Hundreds of Metro Vancouver parents whose children have special needs are being asked to provide additional proof of the disabilities for a provincial audit, leaving many families frustrated. 

The purpose of the audit is to determine how many children with special needs there are in various districts and which categories they fall into, but some parents are questioning why they have to re-establish something school boards already know.

Coquitlam resident Jim Smith, whose daughter Alexis has Down syndrome, is among the people being asked to prove once again that their kids require extra support.

He told CTV News his family has been told a single doctor’s note won’t suffice, and they’ll have to provide more documentation.

“It’s frustrating that we’re going to have to continually fight and continually prove she needs help,” Smith said.

“The Down syndrome is not going to go away. She was born with it, she will always have it.”

In Vancouver, Tom Wiebe said he’s been asked to hand over the same diagnostic papers he’s previously submitted proving his son Trajan has nonverbal autism.

Wiebe said he considers their family among the more fortunate ones.

“There are a lot of people I know having to spend hundreds of dollars and take days off work [for] specialist appointments,” he said.

The Vancouver School Board, which is just one of the boards facing the audit, gets $40 million in funding annually to provide for students with special needs,

Nancy Brennan, associate superintendent of learning services, said ensuring there’s thorough documentation will help protect that funding.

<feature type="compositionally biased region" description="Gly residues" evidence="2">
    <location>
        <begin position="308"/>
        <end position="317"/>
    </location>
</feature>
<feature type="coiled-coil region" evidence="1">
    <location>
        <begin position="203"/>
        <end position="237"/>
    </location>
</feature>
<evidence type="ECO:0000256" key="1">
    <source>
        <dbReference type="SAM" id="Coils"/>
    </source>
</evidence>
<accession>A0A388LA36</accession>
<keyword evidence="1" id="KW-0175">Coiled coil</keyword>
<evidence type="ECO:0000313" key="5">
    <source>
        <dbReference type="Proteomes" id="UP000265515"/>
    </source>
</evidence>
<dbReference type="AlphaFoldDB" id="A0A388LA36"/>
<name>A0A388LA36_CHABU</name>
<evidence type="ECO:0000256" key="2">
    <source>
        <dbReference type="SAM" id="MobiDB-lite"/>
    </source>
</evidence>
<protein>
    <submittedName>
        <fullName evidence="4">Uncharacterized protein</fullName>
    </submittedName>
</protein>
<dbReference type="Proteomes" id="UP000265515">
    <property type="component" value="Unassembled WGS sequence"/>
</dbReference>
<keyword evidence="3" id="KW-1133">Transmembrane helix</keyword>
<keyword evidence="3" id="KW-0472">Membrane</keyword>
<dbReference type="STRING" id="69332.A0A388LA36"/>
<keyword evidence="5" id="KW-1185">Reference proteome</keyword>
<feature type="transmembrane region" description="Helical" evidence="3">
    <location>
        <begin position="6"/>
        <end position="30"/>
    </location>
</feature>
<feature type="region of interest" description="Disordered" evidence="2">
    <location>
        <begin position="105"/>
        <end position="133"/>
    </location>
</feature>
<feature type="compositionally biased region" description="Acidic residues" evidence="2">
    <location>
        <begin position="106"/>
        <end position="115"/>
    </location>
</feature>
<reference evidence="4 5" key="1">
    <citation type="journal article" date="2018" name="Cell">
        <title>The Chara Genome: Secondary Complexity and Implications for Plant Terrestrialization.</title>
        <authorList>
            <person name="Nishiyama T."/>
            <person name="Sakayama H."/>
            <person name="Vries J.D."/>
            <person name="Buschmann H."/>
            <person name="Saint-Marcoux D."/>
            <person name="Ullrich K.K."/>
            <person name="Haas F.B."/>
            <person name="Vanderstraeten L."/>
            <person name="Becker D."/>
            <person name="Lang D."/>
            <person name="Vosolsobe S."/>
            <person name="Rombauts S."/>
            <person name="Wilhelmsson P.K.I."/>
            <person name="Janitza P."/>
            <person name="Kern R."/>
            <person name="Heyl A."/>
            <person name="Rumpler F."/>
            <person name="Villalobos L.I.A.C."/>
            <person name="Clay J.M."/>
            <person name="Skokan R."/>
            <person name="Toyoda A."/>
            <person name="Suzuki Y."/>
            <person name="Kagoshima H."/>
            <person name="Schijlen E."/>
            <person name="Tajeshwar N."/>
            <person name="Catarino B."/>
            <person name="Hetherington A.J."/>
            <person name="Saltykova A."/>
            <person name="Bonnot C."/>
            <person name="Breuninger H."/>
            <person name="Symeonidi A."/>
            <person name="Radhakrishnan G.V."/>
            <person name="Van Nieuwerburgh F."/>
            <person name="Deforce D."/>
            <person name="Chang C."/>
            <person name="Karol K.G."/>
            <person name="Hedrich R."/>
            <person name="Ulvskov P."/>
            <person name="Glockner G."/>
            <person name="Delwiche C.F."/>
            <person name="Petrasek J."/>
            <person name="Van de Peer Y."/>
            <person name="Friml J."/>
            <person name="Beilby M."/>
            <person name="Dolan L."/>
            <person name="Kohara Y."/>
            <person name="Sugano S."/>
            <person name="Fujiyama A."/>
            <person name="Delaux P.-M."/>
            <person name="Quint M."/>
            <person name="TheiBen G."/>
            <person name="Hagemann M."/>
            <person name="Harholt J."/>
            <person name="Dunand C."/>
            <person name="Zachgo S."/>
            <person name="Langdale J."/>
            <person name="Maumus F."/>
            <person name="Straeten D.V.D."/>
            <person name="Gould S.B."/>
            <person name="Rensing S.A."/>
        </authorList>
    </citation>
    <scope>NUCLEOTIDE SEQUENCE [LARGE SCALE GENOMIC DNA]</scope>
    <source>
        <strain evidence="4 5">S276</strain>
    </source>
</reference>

“We understand this is causing some concern for parents and we really feel for them,” Brennan said. “We just want to make sure that we’re doing everything we can to make sure we have everything we need so that their students get the services they need.”

B.C.’s Ministry of Education said these audits are common, and are conducted on a rotating basis across the province, but acknowledge it’s the first time there’s been one in Vancouver in a decade.

“We understand that it can be a challenge for parents to be asked for these types of records more than once,” a spokesperson said in an email.

“As school districts prepare for audits, individual schools check to make sure their files are complete. When gaps are found the schools reach out to parents for the missing information.”

The education minster declined to comment Monday, but in a social media exchange with a CTV News staffer he expressed concerns with the policy and said it was the first he’d heard of it.

With a report from CTV Vancouver’s Scott Roberts